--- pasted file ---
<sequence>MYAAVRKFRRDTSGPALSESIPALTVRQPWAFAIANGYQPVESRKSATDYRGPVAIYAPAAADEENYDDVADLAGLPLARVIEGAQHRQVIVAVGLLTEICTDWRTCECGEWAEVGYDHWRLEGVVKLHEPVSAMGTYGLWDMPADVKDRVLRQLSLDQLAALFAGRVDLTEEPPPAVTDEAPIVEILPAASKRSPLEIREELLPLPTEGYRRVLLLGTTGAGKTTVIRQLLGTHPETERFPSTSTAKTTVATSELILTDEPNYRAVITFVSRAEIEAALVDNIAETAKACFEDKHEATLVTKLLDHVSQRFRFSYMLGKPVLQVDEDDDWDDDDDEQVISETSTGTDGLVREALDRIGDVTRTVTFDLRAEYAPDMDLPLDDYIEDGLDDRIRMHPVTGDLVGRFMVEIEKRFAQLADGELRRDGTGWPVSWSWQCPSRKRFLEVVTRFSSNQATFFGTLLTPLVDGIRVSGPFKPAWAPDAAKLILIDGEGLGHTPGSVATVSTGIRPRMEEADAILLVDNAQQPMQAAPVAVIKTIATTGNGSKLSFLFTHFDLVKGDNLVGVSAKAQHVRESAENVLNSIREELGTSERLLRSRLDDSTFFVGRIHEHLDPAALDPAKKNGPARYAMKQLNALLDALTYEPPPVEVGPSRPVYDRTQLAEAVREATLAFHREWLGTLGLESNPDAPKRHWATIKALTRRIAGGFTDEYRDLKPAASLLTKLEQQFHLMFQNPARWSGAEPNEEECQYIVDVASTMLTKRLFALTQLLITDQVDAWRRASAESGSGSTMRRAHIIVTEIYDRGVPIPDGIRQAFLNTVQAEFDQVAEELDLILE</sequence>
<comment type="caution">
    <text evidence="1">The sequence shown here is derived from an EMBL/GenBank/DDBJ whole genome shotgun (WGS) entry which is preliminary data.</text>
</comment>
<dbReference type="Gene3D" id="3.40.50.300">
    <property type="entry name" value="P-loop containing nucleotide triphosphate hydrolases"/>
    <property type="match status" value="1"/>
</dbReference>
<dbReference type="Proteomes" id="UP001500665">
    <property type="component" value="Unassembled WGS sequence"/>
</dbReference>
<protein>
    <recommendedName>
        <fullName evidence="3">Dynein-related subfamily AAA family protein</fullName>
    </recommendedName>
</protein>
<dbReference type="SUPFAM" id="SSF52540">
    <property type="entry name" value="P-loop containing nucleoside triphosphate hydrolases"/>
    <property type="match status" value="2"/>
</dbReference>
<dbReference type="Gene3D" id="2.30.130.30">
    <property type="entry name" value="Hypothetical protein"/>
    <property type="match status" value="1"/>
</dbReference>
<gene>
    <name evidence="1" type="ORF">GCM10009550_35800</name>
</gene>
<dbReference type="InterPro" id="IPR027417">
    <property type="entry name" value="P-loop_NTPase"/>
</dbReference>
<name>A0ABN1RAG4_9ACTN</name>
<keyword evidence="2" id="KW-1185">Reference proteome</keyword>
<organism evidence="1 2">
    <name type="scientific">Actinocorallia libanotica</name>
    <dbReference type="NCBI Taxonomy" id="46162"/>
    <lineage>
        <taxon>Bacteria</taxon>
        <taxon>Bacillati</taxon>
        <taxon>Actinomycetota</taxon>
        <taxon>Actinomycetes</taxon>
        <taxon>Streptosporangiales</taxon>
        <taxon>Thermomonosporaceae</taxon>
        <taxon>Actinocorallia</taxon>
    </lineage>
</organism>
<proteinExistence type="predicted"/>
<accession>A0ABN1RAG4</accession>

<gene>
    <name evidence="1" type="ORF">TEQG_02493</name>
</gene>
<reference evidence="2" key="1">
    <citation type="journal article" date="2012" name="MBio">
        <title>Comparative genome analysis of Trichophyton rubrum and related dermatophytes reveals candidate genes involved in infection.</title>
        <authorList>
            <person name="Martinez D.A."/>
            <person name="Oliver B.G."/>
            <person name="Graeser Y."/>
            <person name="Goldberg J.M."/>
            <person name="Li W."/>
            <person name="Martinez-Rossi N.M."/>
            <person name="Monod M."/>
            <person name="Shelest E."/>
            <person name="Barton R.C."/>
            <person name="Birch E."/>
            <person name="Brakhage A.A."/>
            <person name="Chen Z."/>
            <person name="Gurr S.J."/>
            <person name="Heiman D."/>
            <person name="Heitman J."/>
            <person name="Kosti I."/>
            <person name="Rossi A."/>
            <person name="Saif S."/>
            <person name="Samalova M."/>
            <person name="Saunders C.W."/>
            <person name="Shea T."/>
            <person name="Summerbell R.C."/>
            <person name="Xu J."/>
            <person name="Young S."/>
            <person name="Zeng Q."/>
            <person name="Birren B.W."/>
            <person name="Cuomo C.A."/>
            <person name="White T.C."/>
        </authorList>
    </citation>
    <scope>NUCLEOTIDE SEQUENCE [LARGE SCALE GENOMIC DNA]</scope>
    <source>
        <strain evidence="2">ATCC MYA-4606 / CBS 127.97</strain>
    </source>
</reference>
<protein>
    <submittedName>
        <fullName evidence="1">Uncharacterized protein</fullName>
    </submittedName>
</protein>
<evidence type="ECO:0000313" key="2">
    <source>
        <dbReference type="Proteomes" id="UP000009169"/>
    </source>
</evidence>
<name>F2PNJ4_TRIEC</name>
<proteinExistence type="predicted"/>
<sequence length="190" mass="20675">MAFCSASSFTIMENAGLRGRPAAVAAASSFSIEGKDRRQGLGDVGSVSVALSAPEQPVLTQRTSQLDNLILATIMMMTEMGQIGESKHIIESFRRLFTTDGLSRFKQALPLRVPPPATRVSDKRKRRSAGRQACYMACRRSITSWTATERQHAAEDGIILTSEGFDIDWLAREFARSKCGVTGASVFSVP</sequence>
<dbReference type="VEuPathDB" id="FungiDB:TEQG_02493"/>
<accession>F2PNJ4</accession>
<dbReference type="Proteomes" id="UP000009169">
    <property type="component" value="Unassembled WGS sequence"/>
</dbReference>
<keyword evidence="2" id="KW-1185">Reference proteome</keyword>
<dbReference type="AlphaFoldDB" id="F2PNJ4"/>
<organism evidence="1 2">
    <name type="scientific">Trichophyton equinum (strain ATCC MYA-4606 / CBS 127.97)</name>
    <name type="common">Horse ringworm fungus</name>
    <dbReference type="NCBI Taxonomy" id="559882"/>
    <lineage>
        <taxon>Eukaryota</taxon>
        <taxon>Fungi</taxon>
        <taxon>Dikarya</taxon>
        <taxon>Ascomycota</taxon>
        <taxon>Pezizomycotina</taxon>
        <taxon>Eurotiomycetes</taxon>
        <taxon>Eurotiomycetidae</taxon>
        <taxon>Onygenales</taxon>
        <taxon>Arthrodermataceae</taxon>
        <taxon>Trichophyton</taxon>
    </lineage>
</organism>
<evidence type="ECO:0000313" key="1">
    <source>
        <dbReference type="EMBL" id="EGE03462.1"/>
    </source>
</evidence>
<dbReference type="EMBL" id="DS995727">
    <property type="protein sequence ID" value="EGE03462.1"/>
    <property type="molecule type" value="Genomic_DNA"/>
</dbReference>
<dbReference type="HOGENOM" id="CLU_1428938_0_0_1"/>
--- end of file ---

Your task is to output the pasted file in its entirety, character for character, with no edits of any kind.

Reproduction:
<sequence>MYAAVRKFRRDTSGPALSESIPALTVRQPWAFAIANGYQPVESRKSATDYRGPVAIYAPAAADEENYDDVADLAGLPLARVIEGAQHRQVIVAVGLLTEICTDWRTCECGEWAEVGYDHWRLEGVVKLHEPVSAMGTYGLWDMPADVKDRVLRQLSLDQLAALFAGRVDLTEEPPPAVTDEAPIVEILPAASKRSPLEIREELLPLPTEGYRRVLLLGTTGAGKTTVIRQLLGTHPETERFPSTSTAKTTVATSELILTDEPNYRAVITFVSRAEIEAALVDNIAETAKACFEDKHEATLVTKLLDHVSQRFRFSYMLGKPVLQVDEDDDWDDDDDEQVISETSTGTDGLVREALDRIGDVTRTVTFDLRAEYAPDMDLPLDDYIEDGLDDRIRMHPVTGDLVGRFMVEIEKRFAQLADGELRRDGTGWPVSWSWQCPSRKRFLEVVTRFSSNQATFFGTLLTPLVDGIRVSGPFKPAWAPDAAKLILIDGEGLGHTPGSVATVSTGIRPRMEEADAILLVDNAQQPMQAAPVAVIKTIATTGNGSKLSFLFTHFDLVKGDNLVGVSAKAQHVRESAENVLNSIREELGTSERLLRSRLDDSTFFVGRIHEHLDPAALDPAKKNGPARYAMKQLNALLDALTYEPPPVEVGPSRPVYDRTQLAEAVREATLAFHREWLGTLGLESNPDAPKRHWATIKALTRRIAGGFTDEYRDLKPAASLLTKLEQQFHLMFQNPARWSGAEPNEEECQYIVDVASTMLTKRLFALTQLLITDQVDAWRRASAESGSGSTMRRAHIIVTEIYDRGVPIPDGIRQAFLNTVQAEFDQVAEELDLILE</sequence>
<comment type="caution">
    <text evidence="1">The sequence shown here is derived from an EMBL/GenBank/DDBJ whole genome shotgun (WGS) entry which is preliminary data.</text>
</comment>
<dbReference type="Gene3D" id="3.40.50.300">
    <property type="entry name" value="P-loop containing nucleotide triphosphate hydrolases"/>
    <property type="match status" value="1"/>
</dbReference>
<dbReference type="Proteomes" id="UP001500665">
    <property type="component" value="Unassembled WGS sequence"/>
</dbReference>
<protein>
    <recommendedName>
        <fullName evidence="3">Dynein-related subfamily AAA family protein</fullName>
    </recommendedName>
</protein>
<dbReference type="SUPFAM" id="SSF52540">
    <property type="entry name" value="P-loop containing nucleoside triphosphate hydrolases"/>
    <property type="match status" value="2"/>
</dbReference>
<dbReference type="Gene3D" id="2.30.130.30">
    <property type="entry name" value="Hypothetical protein"/>
    <property type="match status" value="1"/>
</dbReference>
<gene>
    <name evidence="1" type="ORF">GCM10009550_35800</name>
</gene>
<dbReference type="InterPro" id="IPR027417">
    <property type="entry name" value="P-loop_NTPase"/>
</dbReference>
<name>A0ABN1RAG4_9ACTN</name>
<keyword evidence="2" id="KW-1185">Reference proteome</keyword>
<organism evidence="1 2">
    <name type="scientific">Actinocorallia libanotica</name>
    <dbReference type="NCBI Taxonomy" id="46162"/>
    <lineage>
        <taxon>Bacteria</taxon>
        <taxon>Bacillati</taxon>
        <taxon>Actinomycetota</taxon>
        <taxon>Actinomycetes</taxon>
        <taxon>Streptosporangiales</taxon>
        <taxon>Thermomonosporaceae</taxon>
        <taxon>Actinocorallia</taxon>
    </lineage>
</organism>
<proteinExistence type="predicted"/>
<accession>A0ABN1RAG4</accession>

<gene>
    <name evidence="1" type="ORF">TEQG_02493</name>
</gene>
<reference evidence="2" key="1">
    <citation type="journal article" date="2012" name="MBio">
        <title>Comparative genome analysis of Trichophyton rubrum and related dermatophytes reveals candidate genes involved in infection.</title>
        <authorList>
            <person name="Martinez D.A."/>
            <person name="Oliver B.G."/>
            <person name="Graeser Y."/>
            <person name="Goldberg J.M."/>
            <person name="Li W."/>
            <person name="Martinez-Rossi N.M."/>
            <person name="Monod M."/>
            <person name="Shelest E."/>
            <person name="Barton R.C."/>
            <person name="Birch E."/>
            <person name="Brakhage A.A."/>
            <person name="Chen Z."/>
            <person name="Gurr S.J."/>
            <person name="Heiman D."/>
            <person name="Heitman J."/>
            <person name="Kosti I."/>
            <person name="Rossi A."/>
            <person name="Saif S."/>
            <person name="Samalova M."/>
            <person name="Saunders C.W."/>
            <person name="Shea T."/>
            <person name="Summerbell R.C."/>
            <person name="Xu J."/>
            <person name="Young S."/>
            <person name="Zeng Q."/>
            <person name="Birren B.W."/>
            <person name="Cuomo C.A."/>
            <person name="White T.C."/>
        </authorList>
    </citation>
    <scope>NUCLEOTIDE SEQUENCE [LARGE SCALE GENOMIC DNA]</scope>
    <source>
        <strain evidence="2">ATCC MYA-4606 / CBS 127.97</strain>
    </source>
</reference>
<protein>
    <submittedName>
        <fullName evidence="1">Uncharacterized protein</fullName>
    </submittedName>
</protein>
<evidence type="ECO:0000313" key="2">
    <source>
        <dbReference type="Proteomes" id="UP000009169"/>
    </source>
</evidence>
<name>F2PNJ4_TRIEC</name>
<proteinExistence type="predicted"/>
<sequence length="190" mass="20675">MAFCSASSFTIMENAGLRGRPAAVAAASSFSIEGKDRRQGLGDVGSVSVALSAPEQPVLTQRTSQLDNLILATIMMMTEMGQIGESKHIIESFRRLFTTDGLSRFKQALPLRVPPPATRVSDKRKRRSAGRQACYMACRRSITSWTATERQHAAEDGIILTSEGFDIDWLAREFARSKCGVTGASVFSVP</sequence>
<dbReference type="VEuPathDB" id="FungiDB:TEQG_02493"/>
<accession>F2PNJ4</accession>
<dbReference type="Proteomes" id="UP000009169">
    <property type="component" value="Unassembled WGS sequence"/>
</dbReference>
<keyword evidence="2" id="KW-1185">Reference proteome</keyword>
<dbReference type="AlphaFoldDB" id="F2PNJ4"/>
<organism evidence="1 2">
    <name type="scientific">Trichophyton equinum (strain ATCC MYA-4606 / CBS 127.97)</name>
    <name type="common">Horse ringworm fungus</name>
    <dbReference type="NCBI Taxonomy" id="559882"/>
    <lineage>
        <taxon>Eukaryota</taxon>
        <taxon>Fungi</taxon>
        <taxon>Dikarya</taxon>
        <taxon>Ascomycota</taxon>
        <taxon>Pezizomycotina</taxon>
        <taxon>Eurotiomycetes</taxon>
        <taxon>Eurotiomycetidae</taxon>
        <taxon>Onygenales</taxon>
        <taxon>Arthrodermataceae</taxon>
        <taxon>Trichophyton</taxon>
    </lineage>
</organism>
<evidence type="ECO:0000313" key="1">
    <source>
        <dbReference type="EMBL" id="EGE03462.1"/>
    </source>
</evidence>
<dbReference type="EMBL" id="DS995727">
    <property type="protein sequence ID" value="EGE03462.1"/>
    <property type="molecule type" value="Genomic_DNA"/>
</dbReference>
<dbReference type="HOGENOM" id="CLU_1428938_0_0_1"/>